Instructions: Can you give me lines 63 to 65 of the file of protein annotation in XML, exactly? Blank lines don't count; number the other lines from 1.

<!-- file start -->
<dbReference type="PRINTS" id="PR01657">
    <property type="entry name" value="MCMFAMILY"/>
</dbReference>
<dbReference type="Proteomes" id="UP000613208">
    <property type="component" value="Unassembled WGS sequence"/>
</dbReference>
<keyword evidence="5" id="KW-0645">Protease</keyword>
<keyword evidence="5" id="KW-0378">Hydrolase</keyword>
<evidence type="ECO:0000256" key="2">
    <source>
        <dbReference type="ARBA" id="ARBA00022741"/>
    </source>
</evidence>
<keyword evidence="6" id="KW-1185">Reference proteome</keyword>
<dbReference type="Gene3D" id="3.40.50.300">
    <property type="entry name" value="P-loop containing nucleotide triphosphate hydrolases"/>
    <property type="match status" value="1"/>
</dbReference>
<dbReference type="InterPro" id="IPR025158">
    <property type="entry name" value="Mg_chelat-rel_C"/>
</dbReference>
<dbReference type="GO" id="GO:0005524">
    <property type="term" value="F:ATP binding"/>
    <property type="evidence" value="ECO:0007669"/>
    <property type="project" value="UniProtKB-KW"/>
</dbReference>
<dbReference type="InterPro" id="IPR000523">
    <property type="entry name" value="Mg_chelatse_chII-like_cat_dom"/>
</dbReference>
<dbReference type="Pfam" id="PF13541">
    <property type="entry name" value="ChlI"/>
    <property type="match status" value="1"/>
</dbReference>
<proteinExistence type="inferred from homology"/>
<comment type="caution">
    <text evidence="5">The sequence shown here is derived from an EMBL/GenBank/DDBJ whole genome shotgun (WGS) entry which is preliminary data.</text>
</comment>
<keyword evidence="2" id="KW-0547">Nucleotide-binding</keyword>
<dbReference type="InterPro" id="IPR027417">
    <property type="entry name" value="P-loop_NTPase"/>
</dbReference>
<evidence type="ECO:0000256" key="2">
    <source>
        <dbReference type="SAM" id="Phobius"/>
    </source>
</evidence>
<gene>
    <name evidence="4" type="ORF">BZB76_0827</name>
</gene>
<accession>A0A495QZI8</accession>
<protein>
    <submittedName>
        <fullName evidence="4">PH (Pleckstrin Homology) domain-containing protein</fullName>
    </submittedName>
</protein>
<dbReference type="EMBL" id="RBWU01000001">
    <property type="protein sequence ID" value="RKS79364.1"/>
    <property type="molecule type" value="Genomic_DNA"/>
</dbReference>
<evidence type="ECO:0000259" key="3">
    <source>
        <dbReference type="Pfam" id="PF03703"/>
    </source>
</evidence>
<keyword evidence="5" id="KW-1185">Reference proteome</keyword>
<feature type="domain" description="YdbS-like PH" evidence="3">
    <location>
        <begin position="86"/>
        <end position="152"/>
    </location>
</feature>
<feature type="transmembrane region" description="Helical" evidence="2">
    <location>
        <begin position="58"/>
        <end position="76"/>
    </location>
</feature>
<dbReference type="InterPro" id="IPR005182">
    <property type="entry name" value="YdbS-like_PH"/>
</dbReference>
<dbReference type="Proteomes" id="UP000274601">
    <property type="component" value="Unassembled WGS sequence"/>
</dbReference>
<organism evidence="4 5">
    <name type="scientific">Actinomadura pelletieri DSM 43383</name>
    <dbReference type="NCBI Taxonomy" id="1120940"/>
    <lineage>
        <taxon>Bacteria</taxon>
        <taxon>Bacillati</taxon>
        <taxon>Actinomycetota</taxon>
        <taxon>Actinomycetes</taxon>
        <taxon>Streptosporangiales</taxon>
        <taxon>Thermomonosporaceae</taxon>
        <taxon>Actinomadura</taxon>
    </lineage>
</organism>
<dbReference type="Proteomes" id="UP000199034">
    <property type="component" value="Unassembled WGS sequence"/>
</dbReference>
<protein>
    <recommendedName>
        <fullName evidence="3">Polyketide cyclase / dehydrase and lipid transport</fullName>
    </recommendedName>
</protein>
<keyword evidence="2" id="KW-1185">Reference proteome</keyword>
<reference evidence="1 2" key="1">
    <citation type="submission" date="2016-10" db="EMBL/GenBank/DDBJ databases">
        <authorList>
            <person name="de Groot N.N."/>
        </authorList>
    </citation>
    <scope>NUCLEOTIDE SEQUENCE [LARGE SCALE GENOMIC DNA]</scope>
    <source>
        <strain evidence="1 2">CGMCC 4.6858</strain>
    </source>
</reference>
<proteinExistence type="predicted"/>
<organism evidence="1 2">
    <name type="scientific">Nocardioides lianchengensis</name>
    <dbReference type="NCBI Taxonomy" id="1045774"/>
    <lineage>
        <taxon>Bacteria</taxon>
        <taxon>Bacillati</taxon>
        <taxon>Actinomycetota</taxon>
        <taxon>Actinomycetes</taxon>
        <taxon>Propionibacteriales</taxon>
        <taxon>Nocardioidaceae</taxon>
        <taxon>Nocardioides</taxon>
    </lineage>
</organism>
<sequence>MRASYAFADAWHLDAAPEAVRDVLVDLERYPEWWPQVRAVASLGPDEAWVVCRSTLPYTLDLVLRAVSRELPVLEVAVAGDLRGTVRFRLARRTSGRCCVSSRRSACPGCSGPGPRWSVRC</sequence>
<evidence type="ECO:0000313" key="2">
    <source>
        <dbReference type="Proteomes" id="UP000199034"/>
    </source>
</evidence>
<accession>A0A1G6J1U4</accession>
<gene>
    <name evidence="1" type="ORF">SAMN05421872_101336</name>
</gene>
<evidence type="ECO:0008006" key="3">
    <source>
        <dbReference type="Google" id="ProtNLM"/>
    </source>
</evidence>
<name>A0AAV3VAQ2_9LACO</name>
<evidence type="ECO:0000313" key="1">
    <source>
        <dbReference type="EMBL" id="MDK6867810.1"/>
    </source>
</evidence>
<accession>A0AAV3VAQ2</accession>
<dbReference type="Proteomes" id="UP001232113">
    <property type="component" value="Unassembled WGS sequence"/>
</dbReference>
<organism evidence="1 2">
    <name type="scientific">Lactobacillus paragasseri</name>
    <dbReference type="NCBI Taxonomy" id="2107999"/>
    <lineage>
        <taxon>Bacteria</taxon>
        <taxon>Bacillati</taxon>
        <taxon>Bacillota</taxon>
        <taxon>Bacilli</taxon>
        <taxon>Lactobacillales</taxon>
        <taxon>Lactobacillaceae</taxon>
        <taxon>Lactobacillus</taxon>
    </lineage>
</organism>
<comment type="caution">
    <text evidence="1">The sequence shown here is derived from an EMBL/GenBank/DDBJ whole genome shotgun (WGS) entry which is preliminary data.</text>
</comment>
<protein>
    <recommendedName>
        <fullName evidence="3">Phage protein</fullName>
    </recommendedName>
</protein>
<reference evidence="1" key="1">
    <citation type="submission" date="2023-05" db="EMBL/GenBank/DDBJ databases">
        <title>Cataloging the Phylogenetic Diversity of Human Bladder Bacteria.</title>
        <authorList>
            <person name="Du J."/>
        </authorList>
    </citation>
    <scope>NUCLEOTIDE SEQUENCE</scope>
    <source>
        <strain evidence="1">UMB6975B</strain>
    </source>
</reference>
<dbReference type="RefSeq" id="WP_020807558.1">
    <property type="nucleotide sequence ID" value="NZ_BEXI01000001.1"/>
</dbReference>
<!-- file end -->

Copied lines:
    </source>
</evidence>
<keyword evidence="5" id="KW-1185">Reference proteome</keyword>